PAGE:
Before investing in a company, you assess that company’s management — its philosophy, track record, effectiveness. But you might do well to consider another potentially critical factor: whether management includes female leadership.
That’s because female CEOs or chairs perform far better than the market, reveals research by Nordea, Scandinavia’s largest bank.
Manager Robert Naess designed the study of almost 11,000 publicly traded companies globally, which found that the annualized return for female-led firms, based on an equal weighting, was 25% since 2009, compared with just 11% for the MSCI World Index, reports Bloomberg.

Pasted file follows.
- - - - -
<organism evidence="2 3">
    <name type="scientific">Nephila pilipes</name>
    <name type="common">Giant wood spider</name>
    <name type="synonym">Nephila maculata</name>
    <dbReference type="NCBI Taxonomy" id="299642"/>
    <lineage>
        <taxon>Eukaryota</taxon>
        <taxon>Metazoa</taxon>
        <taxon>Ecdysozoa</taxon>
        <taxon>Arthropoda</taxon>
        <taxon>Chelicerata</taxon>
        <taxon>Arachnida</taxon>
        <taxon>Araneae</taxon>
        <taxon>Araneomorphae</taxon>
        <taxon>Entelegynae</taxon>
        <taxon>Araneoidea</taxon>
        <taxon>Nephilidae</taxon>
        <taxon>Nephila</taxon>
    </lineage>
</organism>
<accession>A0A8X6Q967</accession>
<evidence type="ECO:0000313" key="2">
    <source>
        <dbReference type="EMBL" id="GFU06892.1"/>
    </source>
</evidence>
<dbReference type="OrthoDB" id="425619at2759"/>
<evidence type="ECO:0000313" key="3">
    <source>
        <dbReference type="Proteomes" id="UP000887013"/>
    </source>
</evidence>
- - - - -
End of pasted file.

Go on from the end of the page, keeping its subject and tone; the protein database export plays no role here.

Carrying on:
Naess tells Bloomberg that the results are possibly attributable to women being more conservative or to only the top female candidates breaking the glass ceiling.
Another potential reason cited by Naess and reported by the Washington Post is that women tend to lead less volatile companies.
Regardless of the reason, Naess tells the Post, “The simple interpretation of my calculations is to buy the companies with a female CEO [or] chair. If you invested consistently in only companies with a female CEO [or] chair, then you would have done better than the market.”